Bilbao, in northern Spain, has long been a major industrial and economic driver for the whole Basque region, but over the last couple of decades it has also gained a worldwide reputation as an artistic and cultural centre too. This has helped to make what was already a bustling city into a major attraction for art lovers everywhere.
If you’re hiring a car in Bilbao, it’s well worth putting a day aside to soak up some culture – here are the highlights of Bilbao’s world-renowned art district.
Back in 1991 the Basque Government approached the Guggenheim Foundation with a proposal to begin the regeneration of the city’s old shipbuilding yards adjoining the Nervión River that runs through Bilbao. The Foundation agreed and six years later, King Juan Carlos cut the ribbon on the new museum.
The resulting architectural triumph, designed by the famous American architect Frank Gehry has made the city an iconic cultural destination. More than a million people visit each year to cast their eyes on the exhibitions, as well as the objects on loan from the Foundation. Previous exhibits inside the museum have included a series of huge sculptures by Richard Serra, Yoko Ono's Half-a-wind Show and Christian Marclay: The Clock.
Near to the Guggenheim on Recalde Zumarkalea is another avant-garde art space, set up in 1991 by the Culture Department of the Executive Council of Biscay.
It’s divided into two separate exhibition spaces, the Main Space and the Abstract Cabinet. The former holds exhibitions from major national and international artists that in the past have included Doug Aitken, Sharon Lockhart and Jennifer and Kevin McCoy, while the latter is dedicated to art events in which spectators are encouraged to bring their own works and become participants themselves.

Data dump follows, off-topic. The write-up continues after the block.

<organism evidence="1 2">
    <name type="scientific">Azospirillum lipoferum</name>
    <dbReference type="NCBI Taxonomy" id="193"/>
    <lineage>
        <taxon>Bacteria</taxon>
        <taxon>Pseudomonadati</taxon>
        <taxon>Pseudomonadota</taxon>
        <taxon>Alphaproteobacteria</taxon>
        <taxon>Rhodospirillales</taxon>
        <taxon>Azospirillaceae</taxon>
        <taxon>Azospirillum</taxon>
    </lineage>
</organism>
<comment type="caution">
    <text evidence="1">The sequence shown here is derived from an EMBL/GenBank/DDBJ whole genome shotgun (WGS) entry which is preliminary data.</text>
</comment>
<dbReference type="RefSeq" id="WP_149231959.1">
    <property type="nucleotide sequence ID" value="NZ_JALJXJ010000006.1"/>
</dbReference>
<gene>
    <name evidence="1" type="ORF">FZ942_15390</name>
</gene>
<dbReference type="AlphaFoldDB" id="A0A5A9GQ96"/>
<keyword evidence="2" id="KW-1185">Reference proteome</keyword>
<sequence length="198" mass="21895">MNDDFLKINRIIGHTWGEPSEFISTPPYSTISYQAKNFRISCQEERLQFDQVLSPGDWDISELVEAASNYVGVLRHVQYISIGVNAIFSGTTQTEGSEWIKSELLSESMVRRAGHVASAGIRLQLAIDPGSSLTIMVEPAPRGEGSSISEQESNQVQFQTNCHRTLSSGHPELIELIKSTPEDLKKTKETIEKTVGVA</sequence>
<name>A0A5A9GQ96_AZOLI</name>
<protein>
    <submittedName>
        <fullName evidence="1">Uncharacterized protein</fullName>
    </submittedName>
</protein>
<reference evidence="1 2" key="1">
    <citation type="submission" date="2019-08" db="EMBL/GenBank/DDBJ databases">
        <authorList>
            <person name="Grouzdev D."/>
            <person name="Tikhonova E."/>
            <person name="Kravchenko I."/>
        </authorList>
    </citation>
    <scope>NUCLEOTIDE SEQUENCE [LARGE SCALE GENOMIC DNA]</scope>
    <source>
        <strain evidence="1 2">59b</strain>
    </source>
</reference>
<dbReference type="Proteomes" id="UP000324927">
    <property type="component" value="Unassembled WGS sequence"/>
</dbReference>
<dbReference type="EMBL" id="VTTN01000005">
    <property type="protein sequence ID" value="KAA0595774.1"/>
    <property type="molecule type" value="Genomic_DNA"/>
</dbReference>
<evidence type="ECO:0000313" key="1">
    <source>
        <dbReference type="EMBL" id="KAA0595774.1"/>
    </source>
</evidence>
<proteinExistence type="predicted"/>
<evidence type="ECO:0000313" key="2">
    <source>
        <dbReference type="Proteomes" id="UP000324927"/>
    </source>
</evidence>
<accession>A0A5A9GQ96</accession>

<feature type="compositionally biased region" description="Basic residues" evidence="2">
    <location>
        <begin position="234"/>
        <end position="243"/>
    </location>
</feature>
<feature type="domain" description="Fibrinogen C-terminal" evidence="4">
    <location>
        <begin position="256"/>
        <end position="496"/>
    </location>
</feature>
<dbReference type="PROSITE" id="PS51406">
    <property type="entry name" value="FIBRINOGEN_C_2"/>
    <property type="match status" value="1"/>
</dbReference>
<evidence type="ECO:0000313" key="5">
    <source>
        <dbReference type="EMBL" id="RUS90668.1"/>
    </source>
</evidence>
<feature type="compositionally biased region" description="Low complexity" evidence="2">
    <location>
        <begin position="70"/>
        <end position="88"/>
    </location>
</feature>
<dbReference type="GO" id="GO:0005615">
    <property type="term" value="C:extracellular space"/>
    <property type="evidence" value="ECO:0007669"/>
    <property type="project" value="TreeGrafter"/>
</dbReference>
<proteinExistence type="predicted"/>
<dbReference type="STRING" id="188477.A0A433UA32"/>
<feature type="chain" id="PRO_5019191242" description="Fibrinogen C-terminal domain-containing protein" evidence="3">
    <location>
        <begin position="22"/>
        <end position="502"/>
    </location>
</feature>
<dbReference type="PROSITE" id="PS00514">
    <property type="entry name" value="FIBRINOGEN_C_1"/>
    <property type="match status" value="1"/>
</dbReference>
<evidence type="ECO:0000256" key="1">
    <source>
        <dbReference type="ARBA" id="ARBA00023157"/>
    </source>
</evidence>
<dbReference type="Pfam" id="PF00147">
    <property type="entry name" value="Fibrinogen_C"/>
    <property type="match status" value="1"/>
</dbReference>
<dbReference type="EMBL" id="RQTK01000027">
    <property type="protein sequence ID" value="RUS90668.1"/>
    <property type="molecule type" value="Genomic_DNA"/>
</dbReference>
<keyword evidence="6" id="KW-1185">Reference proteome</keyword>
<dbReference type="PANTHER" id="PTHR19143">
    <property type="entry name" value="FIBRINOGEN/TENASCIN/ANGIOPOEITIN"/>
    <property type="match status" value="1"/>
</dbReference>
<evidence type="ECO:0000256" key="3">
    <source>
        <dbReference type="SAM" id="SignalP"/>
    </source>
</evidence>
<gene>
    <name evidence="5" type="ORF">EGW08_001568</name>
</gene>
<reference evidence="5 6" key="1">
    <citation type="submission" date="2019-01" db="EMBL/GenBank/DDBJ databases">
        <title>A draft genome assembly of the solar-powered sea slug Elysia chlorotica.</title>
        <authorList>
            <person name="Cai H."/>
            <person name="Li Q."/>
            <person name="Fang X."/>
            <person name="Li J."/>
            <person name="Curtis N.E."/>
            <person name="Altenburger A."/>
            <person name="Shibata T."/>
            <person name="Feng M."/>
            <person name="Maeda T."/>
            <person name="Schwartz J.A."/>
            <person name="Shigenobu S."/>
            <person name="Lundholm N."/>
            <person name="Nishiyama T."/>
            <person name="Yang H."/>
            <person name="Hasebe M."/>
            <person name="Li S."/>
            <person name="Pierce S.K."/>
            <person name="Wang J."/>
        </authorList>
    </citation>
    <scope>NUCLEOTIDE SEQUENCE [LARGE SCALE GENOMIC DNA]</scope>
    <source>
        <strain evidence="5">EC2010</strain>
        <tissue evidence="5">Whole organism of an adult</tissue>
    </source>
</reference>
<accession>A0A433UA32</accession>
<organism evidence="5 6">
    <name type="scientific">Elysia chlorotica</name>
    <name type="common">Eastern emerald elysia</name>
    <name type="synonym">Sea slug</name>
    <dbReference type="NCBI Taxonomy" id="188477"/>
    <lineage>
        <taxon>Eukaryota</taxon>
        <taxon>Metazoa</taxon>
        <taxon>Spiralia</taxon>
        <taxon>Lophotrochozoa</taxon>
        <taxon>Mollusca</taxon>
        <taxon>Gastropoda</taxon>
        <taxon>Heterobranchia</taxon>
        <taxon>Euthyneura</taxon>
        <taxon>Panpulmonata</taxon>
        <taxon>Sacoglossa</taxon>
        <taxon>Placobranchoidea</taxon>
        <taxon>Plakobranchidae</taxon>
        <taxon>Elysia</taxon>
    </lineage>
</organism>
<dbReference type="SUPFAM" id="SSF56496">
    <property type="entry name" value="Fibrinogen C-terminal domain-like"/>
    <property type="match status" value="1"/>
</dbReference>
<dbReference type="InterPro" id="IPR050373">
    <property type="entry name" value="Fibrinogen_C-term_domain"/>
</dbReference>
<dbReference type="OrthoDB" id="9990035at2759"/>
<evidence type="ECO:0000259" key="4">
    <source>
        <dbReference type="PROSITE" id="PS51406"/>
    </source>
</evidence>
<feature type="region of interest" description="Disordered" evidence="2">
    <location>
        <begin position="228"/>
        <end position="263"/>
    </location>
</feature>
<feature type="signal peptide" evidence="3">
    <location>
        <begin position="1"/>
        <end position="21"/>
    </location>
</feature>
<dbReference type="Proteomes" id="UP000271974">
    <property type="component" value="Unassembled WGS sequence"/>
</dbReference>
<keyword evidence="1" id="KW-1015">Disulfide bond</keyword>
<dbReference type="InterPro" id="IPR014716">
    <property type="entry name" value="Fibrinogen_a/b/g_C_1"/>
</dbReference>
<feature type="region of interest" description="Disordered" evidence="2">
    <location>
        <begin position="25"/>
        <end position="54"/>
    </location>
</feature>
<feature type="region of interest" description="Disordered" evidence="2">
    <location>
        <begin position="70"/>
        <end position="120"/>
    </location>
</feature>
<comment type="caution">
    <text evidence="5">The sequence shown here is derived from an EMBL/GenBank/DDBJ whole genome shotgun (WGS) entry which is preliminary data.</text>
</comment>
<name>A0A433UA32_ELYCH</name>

Another remarkable piece of architecture, Bilbao Maritime Museum has both indoor and outdoor areas. Inside, it’s divided into three distinct sections, which explore the physical environment of the port, the evolution of commerce in the city and its long history of shipbuilding.
Outside in the Euskalduna dock area there are a large number of boats to climb aboard and explore Bilbao's seafaring past.
Bilbao has gone further than simply having some great museums and exhibitions to enjoy, as the whole urban environment is gradually being transformed into an art installation itself. There are around 150 sculptures from different ages around the city, with the area between the Euskalduna Palace Conference Centre and Bilbao City Hall siting a large number of parks and sculptures to visit.
Two of the most dramatic pieces are thosebythe artist Yves Klein called Fire Fountain - which shoots five flames into the sky - and a 40-foot high puppy by Jeff Koons that stands guard over the entrance to the Guggenheim Museum.
With the investment in creating and preserving culture, Bilbao has long since proved itself as a worthy competitor to many other major art centres in the world. Why not see for yourself?